Still, at first, Gills said, he believes Afghan leaders relented and appointed Roshan "to please the Americans." They had no intention of taking the position seriously, he said.
But Roshan proved to be a force to be reckoned with. In just three to four months on the job, he has become a valued member of the Afghan army's leadership team and a trusted advisor to Gen. Bismullah Khan, the Afghan National Army's chief of staff, Gills said.
For the first two months in his position, Roshan literally conducted business from a bench in front of the Ministry of Defense. MoD officials didn't think he was important enough to rate an office; then they gave him a broom-closet of an office in a remote location. But work was completed yesterday on an impressive marble-floored office commensurate with his position, Wood said. Roshan will move in next week.
Gainey urged Roshan to continue his efforts and be proud of every step forward, no matter how small. You know how you eat an elephant?" he joked to Roshan. "One small bite at a time."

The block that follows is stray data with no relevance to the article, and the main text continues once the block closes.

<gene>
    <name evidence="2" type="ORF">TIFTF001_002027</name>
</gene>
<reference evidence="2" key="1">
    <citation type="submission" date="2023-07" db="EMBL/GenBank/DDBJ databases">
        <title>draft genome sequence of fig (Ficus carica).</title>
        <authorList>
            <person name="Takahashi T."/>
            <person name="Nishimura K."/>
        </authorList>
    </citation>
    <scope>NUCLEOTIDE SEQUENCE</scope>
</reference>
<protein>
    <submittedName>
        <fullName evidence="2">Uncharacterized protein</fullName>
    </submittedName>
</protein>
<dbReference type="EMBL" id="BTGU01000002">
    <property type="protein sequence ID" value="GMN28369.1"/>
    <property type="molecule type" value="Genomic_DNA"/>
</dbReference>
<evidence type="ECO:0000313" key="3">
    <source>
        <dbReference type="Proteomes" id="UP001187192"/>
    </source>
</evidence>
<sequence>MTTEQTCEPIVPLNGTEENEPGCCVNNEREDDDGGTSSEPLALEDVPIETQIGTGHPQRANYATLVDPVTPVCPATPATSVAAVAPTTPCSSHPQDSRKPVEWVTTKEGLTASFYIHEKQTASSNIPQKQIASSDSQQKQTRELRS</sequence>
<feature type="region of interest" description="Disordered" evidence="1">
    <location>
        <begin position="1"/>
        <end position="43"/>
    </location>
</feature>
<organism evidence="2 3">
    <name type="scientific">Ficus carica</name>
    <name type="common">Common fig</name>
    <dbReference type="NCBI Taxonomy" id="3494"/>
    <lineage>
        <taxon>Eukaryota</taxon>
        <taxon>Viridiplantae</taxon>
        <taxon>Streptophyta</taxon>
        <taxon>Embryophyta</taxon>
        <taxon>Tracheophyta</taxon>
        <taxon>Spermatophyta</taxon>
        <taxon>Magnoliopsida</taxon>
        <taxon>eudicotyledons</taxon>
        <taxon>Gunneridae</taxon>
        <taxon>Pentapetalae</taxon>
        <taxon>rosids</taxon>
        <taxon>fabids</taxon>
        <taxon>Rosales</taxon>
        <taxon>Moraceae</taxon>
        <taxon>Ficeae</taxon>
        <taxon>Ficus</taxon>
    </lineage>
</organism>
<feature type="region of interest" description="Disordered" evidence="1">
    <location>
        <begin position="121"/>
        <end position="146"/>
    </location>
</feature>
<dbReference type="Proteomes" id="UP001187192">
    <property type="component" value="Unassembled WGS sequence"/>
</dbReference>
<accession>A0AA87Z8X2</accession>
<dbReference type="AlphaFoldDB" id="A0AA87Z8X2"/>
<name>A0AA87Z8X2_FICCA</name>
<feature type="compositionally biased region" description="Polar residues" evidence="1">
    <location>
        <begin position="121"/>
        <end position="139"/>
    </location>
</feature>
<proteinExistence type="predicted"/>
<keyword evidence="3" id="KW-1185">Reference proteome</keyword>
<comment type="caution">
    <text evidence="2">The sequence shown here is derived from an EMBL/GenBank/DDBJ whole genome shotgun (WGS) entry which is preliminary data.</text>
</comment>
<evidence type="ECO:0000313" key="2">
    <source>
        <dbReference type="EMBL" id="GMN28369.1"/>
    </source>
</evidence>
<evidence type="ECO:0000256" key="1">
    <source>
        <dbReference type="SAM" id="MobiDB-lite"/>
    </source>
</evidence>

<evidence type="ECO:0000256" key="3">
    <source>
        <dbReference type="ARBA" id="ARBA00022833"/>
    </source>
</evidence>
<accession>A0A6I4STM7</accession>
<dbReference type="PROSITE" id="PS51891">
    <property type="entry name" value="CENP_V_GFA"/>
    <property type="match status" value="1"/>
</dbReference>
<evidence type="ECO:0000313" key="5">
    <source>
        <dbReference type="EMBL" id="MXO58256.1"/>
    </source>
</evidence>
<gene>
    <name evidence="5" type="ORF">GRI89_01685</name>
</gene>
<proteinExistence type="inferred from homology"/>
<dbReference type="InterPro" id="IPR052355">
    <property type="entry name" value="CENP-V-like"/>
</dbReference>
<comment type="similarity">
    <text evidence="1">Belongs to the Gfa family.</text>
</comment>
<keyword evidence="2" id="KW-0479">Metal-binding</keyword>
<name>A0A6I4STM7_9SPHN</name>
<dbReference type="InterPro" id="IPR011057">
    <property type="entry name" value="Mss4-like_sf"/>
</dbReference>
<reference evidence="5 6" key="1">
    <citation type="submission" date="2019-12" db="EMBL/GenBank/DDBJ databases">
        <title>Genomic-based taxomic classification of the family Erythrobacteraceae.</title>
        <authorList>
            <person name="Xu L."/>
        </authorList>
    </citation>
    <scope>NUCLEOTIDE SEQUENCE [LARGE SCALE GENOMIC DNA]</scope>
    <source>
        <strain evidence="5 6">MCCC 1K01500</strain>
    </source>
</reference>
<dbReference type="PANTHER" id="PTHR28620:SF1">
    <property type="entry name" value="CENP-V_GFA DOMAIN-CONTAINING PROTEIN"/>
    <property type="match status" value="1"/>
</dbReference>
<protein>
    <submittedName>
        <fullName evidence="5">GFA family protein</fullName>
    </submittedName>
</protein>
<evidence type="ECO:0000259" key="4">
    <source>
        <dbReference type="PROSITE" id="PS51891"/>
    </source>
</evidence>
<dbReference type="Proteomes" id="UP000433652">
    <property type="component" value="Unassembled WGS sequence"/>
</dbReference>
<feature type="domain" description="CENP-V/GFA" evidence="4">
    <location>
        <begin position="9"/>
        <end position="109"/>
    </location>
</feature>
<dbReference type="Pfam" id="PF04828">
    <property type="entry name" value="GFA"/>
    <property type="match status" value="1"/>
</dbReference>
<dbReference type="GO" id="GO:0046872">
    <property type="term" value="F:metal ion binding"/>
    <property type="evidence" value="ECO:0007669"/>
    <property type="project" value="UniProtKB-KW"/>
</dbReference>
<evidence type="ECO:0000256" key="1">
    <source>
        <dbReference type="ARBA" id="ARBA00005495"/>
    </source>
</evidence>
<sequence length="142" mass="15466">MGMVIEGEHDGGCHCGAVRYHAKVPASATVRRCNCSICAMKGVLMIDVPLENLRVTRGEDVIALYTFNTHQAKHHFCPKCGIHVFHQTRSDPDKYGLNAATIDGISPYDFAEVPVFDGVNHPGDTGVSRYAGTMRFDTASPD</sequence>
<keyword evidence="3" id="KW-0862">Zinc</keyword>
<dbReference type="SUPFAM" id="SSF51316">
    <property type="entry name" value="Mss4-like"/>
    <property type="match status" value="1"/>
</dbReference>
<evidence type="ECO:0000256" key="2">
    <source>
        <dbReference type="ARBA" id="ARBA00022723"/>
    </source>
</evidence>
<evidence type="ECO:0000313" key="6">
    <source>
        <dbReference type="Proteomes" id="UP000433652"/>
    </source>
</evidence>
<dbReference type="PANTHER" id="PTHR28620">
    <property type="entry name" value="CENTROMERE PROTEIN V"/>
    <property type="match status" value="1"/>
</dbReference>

Roshan said he keeps up the good fight to build a capable and respected NCO corps because he believes he's building the future of his country. Conversing fluently in English, he calls himself and his fellow Afghan command sergeants major "the forefathers" of his country's NCO corps.
Still, many leaders here don't share that vision of the future. Gainey told Roshan he fears for the Afghan sergeant major's safety. "How many people don't like what you're doing?" Gainey asked.
The answer: plenty. "There will be a big party when I die," Roshan said, only half joking.
But he said he is confident the NCO leaders growing with the Afghan National Army today will be capable replacements for him in the future. "I have confidence in my other command sergeant majors," he said.
The Afghan National Army has changed dramatically since Roshan volunteered four years ago. "When I first joined the army, soldiers had to bring their own weapons," he said.
Now, U.S. and Afghan officials are building state-of-the-art distribution systems to get weapons and other mission-essential supplies out to the army's five corps.